Portuguese Way of Santiago: from Vila Franca to Arneiro


Portuguese Way: From Vila Franca de Xira to Arneiro

Hello, La Scimmia’s Friend! In the previous article, I talked about the initial days of the Portuguese Way, taking you from Lisbon to Vila Franca de Xira, covering a total of 42 km.

Today, let’s walk together to Arneiro das Milhariças.

Backpack strapped on, get ready to join me on this virtual tour of my Santiago Way.

Third Stage: Vila Franca de Xira-Azambuja (22km)

From the hostel in Vila Franca, we rise early as 22 km await us to reach Azambuja.

The city appears as a tiny inhabited center in the Lisbon district. Its real points of interest are the Matriz Church and the statue dedicated to agriculture welcoming you at the city’s entrance after quite a pilgrimage.

Portuguese way of Santiago-azambuja-lisbonregio-matriz church
Matriz Church

Here, I chose to stay at Residencial Flor de Primavera/Também 4 Apartamentos. A mandatory choice since the pilgrim hostel remains closed during winter. But it’s not a wrong choice.

The strengths of this residence include its excellent location, just steps away from the church, Centro Comercial Atrium for affordable meals (highly recommended), and especially the train station, the starting point to resume the Way the following day. The room, albeit priced at 35 euros for a twin bed setup (a bit pricey for a pilgrim, but splitting the cost is an option), is warm and welcoming, as is the shower. Although there’s no kitchen access, cold and hot water are always available, and the Wi-Fi works great. Special mention to the owners who were incredibly kind and greeted me with a big smile, which, after a day’s walk, is exactly what you need.

The rest was a long night’s sleep. If you’re considering staying here during your journey, check their website, or you can book through our Booking banner, your choice.

Tips for pilgrimms

P.S.: (for pilgrims only): The next day, I found out a Korean girl slept at the church. So, if you don’t want to spend, that’s also an option. Inquire and let me know if you did.

Fourth Stage of Portuguese Way: Azambuja-Santarém (34km)

Leaving Azambuja, we head to Santarém for the next long 34 km.

Santarém is a city with ancient charm, once a Roman colony, with its historical and artistic interests embodied in the Cathedral and the Igreja da Graça, must-see sights.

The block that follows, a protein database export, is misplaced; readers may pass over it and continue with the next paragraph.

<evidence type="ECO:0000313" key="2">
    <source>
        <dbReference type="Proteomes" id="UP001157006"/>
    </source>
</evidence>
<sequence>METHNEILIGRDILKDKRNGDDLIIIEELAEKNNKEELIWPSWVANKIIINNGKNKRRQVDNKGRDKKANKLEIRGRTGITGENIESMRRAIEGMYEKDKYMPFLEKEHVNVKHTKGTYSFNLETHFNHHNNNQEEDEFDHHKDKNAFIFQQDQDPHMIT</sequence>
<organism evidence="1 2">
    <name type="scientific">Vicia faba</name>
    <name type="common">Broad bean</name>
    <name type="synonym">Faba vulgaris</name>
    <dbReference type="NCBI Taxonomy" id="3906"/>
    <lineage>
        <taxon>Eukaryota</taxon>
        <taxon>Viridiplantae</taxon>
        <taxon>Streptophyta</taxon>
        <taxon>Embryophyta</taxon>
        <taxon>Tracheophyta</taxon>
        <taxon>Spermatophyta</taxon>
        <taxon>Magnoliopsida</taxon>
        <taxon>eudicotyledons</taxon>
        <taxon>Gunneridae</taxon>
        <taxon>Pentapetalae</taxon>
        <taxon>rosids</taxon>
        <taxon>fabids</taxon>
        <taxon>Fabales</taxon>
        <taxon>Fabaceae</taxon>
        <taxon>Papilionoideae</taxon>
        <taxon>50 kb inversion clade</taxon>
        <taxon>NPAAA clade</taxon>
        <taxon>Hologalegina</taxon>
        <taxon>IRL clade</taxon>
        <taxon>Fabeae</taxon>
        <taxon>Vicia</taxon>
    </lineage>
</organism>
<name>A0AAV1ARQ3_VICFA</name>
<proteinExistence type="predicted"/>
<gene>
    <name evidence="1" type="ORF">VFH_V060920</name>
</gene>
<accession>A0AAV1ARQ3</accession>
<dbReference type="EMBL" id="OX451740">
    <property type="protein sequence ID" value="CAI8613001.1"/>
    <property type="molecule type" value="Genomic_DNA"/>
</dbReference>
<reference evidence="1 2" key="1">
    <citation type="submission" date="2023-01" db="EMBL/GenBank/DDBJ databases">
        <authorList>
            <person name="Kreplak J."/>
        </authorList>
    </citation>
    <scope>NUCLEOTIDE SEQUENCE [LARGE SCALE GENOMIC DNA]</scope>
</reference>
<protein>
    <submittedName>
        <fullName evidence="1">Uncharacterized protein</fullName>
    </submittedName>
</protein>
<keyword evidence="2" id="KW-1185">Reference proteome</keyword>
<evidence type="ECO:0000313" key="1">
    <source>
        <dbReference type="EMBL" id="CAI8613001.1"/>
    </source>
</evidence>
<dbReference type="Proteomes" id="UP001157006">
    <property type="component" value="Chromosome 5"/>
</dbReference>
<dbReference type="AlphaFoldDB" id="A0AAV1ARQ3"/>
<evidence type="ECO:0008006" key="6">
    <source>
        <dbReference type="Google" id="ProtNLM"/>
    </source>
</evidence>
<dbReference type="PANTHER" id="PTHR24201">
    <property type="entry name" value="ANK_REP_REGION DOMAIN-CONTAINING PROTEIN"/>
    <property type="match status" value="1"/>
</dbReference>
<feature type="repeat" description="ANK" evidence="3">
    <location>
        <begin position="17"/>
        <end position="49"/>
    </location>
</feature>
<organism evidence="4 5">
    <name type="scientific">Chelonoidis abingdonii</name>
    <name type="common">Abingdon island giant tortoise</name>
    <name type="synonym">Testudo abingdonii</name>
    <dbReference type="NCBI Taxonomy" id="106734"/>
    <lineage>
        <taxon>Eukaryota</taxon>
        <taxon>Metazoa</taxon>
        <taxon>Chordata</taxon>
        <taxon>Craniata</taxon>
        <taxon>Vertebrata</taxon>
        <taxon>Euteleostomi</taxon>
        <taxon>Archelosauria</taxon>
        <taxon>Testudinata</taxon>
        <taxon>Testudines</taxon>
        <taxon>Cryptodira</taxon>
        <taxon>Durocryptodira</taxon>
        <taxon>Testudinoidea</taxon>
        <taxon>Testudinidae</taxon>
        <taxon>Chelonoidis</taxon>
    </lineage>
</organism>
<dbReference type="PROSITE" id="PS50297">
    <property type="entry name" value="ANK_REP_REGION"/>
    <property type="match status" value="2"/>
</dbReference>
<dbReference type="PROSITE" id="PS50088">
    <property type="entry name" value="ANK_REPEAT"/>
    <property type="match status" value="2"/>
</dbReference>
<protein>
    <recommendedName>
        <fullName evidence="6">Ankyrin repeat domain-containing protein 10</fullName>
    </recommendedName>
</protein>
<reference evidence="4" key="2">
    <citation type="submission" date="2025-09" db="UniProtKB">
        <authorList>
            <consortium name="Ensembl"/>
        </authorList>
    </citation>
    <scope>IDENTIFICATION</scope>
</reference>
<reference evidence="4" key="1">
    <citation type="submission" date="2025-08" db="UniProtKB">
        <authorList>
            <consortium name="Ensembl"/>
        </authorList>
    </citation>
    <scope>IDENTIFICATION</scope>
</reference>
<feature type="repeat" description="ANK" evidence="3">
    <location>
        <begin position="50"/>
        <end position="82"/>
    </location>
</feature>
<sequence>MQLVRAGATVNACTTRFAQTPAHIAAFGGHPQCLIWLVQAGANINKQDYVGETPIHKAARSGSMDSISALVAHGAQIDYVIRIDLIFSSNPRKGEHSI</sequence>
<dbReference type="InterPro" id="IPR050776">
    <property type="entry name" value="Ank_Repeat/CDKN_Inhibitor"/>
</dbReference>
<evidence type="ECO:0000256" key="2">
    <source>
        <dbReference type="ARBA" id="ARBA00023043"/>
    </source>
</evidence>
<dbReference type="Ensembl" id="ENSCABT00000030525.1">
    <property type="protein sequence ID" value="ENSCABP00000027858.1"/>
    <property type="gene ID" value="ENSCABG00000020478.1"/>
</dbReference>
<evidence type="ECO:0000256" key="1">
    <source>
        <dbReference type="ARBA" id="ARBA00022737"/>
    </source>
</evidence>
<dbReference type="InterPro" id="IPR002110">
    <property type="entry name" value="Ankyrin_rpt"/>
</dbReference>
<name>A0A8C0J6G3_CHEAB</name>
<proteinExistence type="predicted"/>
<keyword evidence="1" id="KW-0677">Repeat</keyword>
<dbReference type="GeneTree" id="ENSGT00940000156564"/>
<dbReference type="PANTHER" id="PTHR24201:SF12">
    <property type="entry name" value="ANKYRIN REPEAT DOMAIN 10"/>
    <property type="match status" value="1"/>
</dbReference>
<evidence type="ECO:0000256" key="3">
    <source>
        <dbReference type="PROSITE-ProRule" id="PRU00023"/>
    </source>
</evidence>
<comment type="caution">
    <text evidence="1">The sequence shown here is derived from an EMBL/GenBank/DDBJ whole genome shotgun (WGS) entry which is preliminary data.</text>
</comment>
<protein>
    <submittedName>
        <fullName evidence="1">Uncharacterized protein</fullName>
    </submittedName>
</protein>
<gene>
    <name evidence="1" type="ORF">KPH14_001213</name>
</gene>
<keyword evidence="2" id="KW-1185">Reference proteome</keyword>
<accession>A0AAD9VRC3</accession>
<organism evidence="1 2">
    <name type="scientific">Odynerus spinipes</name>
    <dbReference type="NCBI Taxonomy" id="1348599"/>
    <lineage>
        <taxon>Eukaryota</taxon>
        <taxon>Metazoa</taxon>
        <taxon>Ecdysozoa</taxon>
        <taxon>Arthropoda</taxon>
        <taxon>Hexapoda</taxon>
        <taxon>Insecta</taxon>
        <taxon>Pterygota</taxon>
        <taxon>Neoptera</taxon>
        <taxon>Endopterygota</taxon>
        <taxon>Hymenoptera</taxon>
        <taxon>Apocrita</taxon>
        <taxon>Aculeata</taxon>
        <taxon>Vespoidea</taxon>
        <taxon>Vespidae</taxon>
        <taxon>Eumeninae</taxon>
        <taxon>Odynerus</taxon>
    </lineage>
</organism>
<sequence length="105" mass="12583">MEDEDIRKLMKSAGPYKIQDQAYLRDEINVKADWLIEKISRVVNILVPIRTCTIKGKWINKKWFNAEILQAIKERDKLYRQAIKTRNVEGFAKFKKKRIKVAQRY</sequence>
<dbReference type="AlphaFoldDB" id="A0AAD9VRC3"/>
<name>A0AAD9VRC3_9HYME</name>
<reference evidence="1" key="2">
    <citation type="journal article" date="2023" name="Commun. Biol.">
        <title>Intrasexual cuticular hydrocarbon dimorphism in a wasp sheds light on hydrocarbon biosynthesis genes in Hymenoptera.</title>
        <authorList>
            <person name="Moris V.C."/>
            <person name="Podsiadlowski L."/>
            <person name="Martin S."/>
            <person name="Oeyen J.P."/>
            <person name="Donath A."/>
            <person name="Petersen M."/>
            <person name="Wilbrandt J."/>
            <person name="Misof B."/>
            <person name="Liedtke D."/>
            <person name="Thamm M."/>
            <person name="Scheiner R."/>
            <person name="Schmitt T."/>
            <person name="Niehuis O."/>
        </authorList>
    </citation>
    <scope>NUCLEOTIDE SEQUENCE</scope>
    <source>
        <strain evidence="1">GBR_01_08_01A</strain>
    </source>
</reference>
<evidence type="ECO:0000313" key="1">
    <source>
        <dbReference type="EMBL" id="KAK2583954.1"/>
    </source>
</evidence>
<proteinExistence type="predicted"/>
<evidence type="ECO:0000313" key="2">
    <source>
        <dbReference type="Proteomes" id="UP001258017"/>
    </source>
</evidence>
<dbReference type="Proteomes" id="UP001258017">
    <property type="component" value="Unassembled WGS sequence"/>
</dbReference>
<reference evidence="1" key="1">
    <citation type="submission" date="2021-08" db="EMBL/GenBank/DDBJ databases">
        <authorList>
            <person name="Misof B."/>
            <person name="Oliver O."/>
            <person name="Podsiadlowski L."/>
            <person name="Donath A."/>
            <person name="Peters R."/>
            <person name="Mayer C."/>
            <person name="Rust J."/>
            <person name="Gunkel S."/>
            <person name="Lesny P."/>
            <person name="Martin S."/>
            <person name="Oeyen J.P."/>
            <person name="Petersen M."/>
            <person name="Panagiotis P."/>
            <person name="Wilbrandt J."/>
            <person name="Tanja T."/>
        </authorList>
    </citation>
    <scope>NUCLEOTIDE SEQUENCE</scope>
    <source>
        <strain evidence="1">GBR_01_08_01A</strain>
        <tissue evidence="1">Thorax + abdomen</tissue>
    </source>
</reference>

Portuguese way of Santiago-Santarem-Igreja da Graça
Igreja da Graça

Also highly recommended is Jardim das Portas do Sol, which unfortunately I didn’t get to visit, so I’ll await your news from the garden if you go.

A stone’s throw from the center stands Santarem Hostel, the hostel I feel confident recommending due to its excellent location near the major points of interest mentioned earlier, and a shopping center where you can eat and shop. The price-quality ratio is good, at 20 euros including sweet and savory breakfast in an 8-bed mixed dorm, with hot showers and functioning Wi-Fi. The owner’s tips were invaluable; he provided me with a city map and explained how to get back on the Portuguese Way the next day. Additionally, he recommended a reasonably priced restaurant (with Portuguese specialties) just a short walk from the hostel. Lastly, it was nice to have a chat with him by the fireplace, a great relaxing moment for a pilgrim.

As always, you can book through the website or directly from our Booking banner.

Fifth Stage of Portuguese way: Santarém-Arneiro das Milhariças (25km)

Leaving Santarém, we briskly head towards Arneiro das Milhariças.

The road is mostly through nature, peaceful albeit tiring to walk along this stretch.

Arneiro doesn’t offer much, but my stay at Casa do Adro was special and highly recommended. In fact, I had the opportunity (being winter) to rent an entire house for just 15 euros, breakfast included.

P.S.: (for pilgrims only): If you’re walking the Portuguese Way during the winter months and want to pass by Fatima and stop at Arneiro, this is the only solution. So, I suggest calling and speaking with the owner to plan accordingly.

But what enriched the experience was the time spent with the owner. I was fortunate to listen to his advice on the Portuguese Way and places to visit, all accompanied by entertaining anecdotes about his land and life. These small moments spent in his company I’ll always cherish.

I had access to the spacious kitchen to prepare dinner, bought at the supermarket just steps away from the house, also owned by the landlord.

A hot shower and a restful sleep allowed me to regain strength for the next day.

The morning after, I found a super generous breakfast waiting for me, allowing me to take some things for lunch.

In short, my experience at Casa do Adro was top-notch, absolutely recommended.

If you want to experience something magical at Casa do Adro, I’ll leave you the link to contact the place.


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Article Name
Portuguese Way of Santiago: from Vila Franca to Arneiro
Explore lodging options along the Portuguese Way of Santiago from Azambuja to Arneiro das Milhariças. Ready to embark on your journey?
Publisher Name
La Scimmia Viaggiatrice

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